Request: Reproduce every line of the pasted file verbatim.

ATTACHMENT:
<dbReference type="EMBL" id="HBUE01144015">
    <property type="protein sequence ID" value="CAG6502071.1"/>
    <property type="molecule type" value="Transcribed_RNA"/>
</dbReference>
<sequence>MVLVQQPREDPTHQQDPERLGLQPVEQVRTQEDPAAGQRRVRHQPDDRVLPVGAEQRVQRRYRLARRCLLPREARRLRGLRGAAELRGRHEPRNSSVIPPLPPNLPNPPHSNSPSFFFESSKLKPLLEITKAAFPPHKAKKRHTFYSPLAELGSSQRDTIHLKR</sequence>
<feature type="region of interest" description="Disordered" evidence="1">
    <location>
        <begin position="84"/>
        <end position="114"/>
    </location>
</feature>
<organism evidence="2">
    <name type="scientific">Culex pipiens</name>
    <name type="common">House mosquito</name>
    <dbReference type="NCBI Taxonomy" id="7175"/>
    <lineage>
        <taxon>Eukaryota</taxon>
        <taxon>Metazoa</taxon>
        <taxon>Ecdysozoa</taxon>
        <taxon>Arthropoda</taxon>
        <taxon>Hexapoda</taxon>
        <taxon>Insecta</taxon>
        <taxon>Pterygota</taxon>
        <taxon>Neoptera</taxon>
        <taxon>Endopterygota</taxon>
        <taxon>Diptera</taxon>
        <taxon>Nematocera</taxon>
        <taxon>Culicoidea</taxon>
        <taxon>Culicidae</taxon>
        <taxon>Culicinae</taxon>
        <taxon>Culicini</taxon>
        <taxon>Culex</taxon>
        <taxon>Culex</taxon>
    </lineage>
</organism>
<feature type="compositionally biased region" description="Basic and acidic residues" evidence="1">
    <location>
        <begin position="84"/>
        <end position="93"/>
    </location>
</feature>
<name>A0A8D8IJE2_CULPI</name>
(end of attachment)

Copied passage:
<dbReference type="EMBL" id="HBUE01144015">
    <property type="protein sequence ID" value="CAG6502071.1"/>
    <property type="molecule type" value="Transcribed_RNA"/>
</dbReference>
<sequence>MVLVQQPREDPTHQQDPERLGLQPVEQVRTQEDPAAGQRRVRHQPDDRVLPVGAEQRVQRRYRLARRCLLPREARRLRGLRGAAELRGRHEPRNSSVIPPLPPNLPNPPHSNSPSFFFESSKLKPLLEITKAAFPPHKAKKRHTFYSPLAELGSSQRDTIHLKR</sequence>
<feature type="region of interest" description="Disordered" evidence="1">
    <location>
        <begin position="84"/>
        <end position="114"/>
    </location>
</feature>
<organism evidence="2">
    <name type="scientific">Culex pipiens</name>
    <name type="common">House mosquito</name>
    <dbReference type="NCBI Taxonomy" id="7175"/>
    <lineage>
        <taxon>Eukaryota</taxon>
        <taxon>Metazoa</taxon>
        <taxon>Ecdysozoa</taxon>
        <taxon>Arthropoda</taxon>
        <taxon>Hexapoda</taxon>
        <taxon>Insecta</taxon>
        <taxon>Pterygota</taxon>
        <taxon>Neoptera</taxon>
        <taxon>Endopterygota</taxon>
        <taxon>Diptera</taxon>
        <taxon>Nematocera</taxon>
        <taxon>Culicoidea</taxon>
        <taxon>Culicidae</taxon>
        <taxon>Culicinae</taxon>
        <taxon>Culicini</taxon>
        <taxon>Culex</taxon>
        <taxon>Culex</taxon>
    </lineage>
</organism>
<feature type="compositionally biased region" description="Basic and acidic residues" evidence="1">
    <location>
        <begin position="84"/>
        <end position="93"/>
    </location>
</feature>
<name>A0A8D8IJE2_CULPI</name>